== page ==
Hillsborough Inquests: CCTV tapes went missing after match
An ex-electrical engineer has told the Hillsborough inquests two CCTV tapes were missing from a locked control room the morning after the disaster.
Roger Houldsworth agreed one was likely to have recorded turnstiles used by Liverpool fans; the other was blank.
He had locked the room because "there could be evidence" on the 16 tapes.
Before the disaster he saw the central Leppings Lane end pens were "absolutely full" when an exit gate was opened, allowing more fans to enter the ground.
Ninety-six fans died as a result of a crush at the FA Cup semi-final between Liverpool and Nottingham Forest on 15 April 1989.
Mr Houldsworth told the hearing that on the day of the disaster he ejected all 16 tapes and locked the cupboard with the video recorders inside.
At about 18:15 he then locked the control room itself in the South Stand of the stadium, the inquests in Warrington heard.
Mr Houldsworth asked a security guard to "make sure no-one goes in there" because "it didn't take a rocket scientist" to know "there could be evidence on the tapes".
The next morning he found the cupboard doors with the tapes inside were "slightly ajar" but the lock was still in its locked position.
There was no sign of forced entry to the control room, Mr Houldsworth told the hearing.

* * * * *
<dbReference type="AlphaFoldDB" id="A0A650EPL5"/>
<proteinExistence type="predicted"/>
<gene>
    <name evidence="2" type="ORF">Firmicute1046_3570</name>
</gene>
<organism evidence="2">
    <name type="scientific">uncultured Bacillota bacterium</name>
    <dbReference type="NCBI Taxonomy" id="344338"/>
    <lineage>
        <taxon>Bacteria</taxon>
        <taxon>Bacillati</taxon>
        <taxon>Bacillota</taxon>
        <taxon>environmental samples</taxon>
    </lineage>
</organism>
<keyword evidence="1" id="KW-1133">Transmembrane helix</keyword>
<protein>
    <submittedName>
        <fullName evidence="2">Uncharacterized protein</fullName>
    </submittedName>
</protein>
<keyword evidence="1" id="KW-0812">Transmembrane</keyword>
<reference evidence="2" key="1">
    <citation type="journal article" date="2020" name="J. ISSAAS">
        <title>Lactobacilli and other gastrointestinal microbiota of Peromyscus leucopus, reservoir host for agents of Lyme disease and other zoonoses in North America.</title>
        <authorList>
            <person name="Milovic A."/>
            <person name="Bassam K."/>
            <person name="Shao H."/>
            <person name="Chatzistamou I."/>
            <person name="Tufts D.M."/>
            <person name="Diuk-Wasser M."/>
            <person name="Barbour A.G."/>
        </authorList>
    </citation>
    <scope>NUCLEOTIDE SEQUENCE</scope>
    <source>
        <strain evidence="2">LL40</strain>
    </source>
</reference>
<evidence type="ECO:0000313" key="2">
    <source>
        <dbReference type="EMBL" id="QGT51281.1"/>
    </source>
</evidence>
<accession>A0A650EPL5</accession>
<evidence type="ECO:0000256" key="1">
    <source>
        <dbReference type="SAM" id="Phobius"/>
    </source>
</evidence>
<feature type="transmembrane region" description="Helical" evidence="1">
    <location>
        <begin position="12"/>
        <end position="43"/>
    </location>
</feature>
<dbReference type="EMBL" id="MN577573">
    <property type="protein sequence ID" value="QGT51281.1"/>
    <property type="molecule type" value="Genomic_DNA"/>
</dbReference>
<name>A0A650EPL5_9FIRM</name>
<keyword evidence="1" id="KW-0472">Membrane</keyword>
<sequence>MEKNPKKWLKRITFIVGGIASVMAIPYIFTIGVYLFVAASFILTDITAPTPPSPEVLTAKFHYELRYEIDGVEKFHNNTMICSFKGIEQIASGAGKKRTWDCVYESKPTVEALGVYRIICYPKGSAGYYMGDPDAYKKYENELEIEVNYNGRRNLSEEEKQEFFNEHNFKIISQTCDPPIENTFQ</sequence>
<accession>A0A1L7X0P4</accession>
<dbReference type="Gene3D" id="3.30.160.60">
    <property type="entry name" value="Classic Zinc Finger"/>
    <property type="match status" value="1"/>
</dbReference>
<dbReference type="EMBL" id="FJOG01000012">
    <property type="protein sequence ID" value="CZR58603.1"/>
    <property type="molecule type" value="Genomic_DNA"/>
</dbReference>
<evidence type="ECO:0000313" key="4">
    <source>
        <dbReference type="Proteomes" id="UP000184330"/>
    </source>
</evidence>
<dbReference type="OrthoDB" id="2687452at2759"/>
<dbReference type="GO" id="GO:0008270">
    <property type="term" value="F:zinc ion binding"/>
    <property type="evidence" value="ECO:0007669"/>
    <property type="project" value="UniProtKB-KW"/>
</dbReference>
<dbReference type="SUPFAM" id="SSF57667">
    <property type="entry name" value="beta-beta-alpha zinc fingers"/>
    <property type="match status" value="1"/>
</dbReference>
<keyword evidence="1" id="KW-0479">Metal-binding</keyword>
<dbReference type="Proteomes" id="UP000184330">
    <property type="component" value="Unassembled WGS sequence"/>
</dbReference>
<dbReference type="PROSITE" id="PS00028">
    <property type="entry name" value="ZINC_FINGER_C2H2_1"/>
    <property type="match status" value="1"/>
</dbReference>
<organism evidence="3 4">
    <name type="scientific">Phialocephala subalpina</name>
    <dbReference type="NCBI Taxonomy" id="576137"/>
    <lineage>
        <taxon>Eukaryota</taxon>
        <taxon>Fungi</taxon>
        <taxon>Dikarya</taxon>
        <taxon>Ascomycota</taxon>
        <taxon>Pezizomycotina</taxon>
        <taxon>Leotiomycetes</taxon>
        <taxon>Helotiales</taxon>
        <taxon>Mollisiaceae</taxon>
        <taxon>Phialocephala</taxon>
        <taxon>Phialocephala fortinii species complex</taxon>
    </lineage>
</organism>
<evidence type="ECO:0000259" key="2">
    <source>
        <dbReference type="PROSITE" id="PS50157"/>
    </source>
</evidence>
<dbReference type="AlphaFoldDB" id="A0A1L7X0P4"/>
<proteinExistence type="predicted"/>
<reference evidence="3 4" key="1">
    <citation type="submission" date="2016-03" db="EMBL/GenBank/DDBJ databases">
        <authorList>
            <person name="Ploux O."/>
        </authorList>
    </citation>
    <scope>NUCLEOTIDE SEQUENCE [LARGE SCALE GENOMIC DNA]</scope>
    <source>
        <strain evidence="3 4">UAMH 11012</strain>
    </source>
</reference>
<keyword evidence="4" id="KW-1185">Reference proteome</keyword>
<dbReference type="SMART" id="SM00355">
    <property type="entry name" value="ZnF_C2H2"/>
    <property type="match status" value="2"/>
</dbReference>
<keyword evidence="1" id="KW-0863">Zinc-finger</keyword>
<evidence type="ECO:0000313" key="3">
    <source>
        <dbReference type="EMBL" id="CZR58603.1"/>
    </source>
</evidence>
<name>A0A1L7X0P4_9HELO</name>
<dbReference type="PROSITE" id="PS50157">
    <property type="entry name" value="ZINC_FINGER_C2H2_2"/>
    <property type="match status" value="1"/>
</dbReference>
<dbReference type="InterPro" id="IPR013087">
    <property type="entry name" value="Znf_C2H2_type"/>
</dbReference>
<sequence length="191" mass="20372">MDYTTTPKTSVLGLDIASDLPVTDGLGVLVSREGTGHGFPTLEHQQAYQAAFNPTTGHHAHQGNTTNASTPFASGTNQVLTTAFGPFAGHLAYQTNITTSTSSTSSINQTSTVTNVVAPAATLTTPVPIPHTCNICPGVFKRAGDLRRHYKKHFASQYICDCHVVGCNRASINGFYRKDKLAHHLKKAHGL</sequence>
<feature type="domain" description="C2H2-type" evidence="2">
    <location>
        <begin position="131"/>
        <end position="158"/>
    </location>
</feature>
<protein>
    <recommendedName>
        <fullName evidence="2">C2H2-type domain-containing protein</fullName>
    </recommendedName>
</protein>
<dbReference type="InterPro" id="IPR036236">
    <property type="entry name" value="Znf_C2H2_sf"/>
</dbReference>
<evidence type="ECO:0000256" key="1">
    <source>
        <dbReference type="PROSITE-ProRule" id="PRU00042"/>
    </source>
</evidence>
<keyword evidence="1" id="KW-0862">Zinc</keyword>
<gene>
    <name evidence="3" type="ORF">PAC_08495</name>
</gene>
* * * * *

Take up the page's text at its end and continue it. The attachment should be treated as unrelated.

The court heard one of the missing tapes would have been blank because the camera it was connected to was not working as a result of building work at the Leppings Lane end.
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Mr Houldsworth said he reported they were missing to the club's secretary Graham Mackrell and a police investigation was started.
Ahead of the match, Mr Houldsworth said he watched CCTV feeds from all the club's cameras and the five controlled by the police.
"We could see where [the fans] were heading and we could see the pens were absolutely full," he said.
"There was only one place they were going to go and that was the tunnel. It was like a magnet... you could see there was going to be trouble."
The pens either side of the central pens were "relatively empty" with "plenty of room in there", Mr Houldsworth told the inquests.
Christina Lambert QC, acting on behalf of the coroner, asked whether he thought that in retrospect someone should have gone to the police control box and told them what they were seeing on their monitors.
Mr Houldsworth said: "In retrospect, possibly yes. As I say, I did go down - the intention was to find a senior police officer to try and warn them what was occurring."
Mr Houldsworth retired a week before the 1989 match but was asked by Sheffield Wednesday's secretary to be on site in case of problems with systems.
The inquests continue.